Foreign Minister Peter Szijjarto on Friday dismissed concerns raised by Michael Roth, Germany’s minister of state for European affairs, and said that “Europe’s freedom rights do not apply to illegal migrants, let alone terrorists”.
Roth suggested in a statement on Thursday that the Hungarian government’s “Stop Soros” package could “make the work of civil-society organisations looking after refugees and asylum-seekers more difficult or perhaps even impossible”.
Szijjarto said that Roth was “wrong” and insisted that the German minister was “notoriously pro-immigration” who “himself had sought to bring immigrants to Europe in cooperation with Soros agencies”.
Szijjarto insisted that the Hungarian government’s position was unchanged: “the country’s borders must be protected; the security of Hungarian people is of vital importance.” The government will “not let Hungary become a migrant destination”, he said, adding that “Stop Soros” was of paramount importance for national security.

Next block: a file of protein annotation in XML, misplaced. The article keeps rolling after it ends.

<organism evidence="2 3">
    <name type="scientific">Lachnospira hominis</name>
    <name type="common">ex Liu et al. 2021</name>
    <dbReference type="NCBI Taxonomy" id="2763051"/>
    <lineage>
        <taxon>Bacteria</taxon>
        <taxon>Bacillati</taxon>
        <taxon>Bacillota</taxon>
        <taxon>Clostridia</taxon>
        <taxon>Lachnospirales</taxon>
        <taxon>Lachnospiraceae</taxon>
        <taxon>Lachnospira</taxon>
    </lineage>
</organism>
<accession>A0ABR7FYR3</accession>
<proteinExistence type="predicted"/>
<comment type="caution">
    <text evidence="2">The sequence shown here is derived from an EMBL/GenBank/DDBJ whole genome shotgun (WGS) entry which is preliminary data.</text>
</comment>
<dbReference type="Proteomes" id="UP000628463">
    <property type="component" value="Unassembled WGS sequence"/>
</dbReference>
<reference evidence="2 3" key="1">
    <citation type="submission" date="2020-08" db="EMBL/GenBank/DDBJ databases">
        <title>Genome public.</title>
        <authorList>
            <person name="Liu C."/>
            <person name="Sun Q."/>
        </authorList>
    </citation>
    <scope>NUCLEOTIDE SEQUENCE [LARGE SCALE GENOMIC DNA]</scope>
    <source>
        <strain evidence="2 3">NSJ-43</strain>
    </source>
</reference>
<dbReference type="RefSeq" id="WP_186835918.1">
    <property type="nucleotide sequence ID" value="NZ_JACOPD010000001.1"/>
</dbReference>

Parlt to start next cycle with ‘Stop Soros’ vote
Parliament could vote on the ruling parties’ “Stop Soros” bill in the first session of the new parliamentary cycle, Janos Halasz, spokesman for the Fidesz parliamentary group, said on Friday. Certain parts of the bill require a two-thirds majority to pass, which the ruling Fidesz-Christian Democrat alliance does not currently have, Halasz told public Kossuth Radio. And the opposition “cannot be counted on” because “those people will do anything for money and power,” he added. Halasz said the Left had already voiced its disagreement with the bill.
Commenting on the Fidesz group’s decision to keep Hungary in the talks on the United Nations’ migrant package, Halasz said: “We mustn’t give up the fight, not even when it is about the UN.” “We will have a lot of allies in the battle against the draft package that echoes the Soros Plan,” the spokesman said.
Source and photo: MTI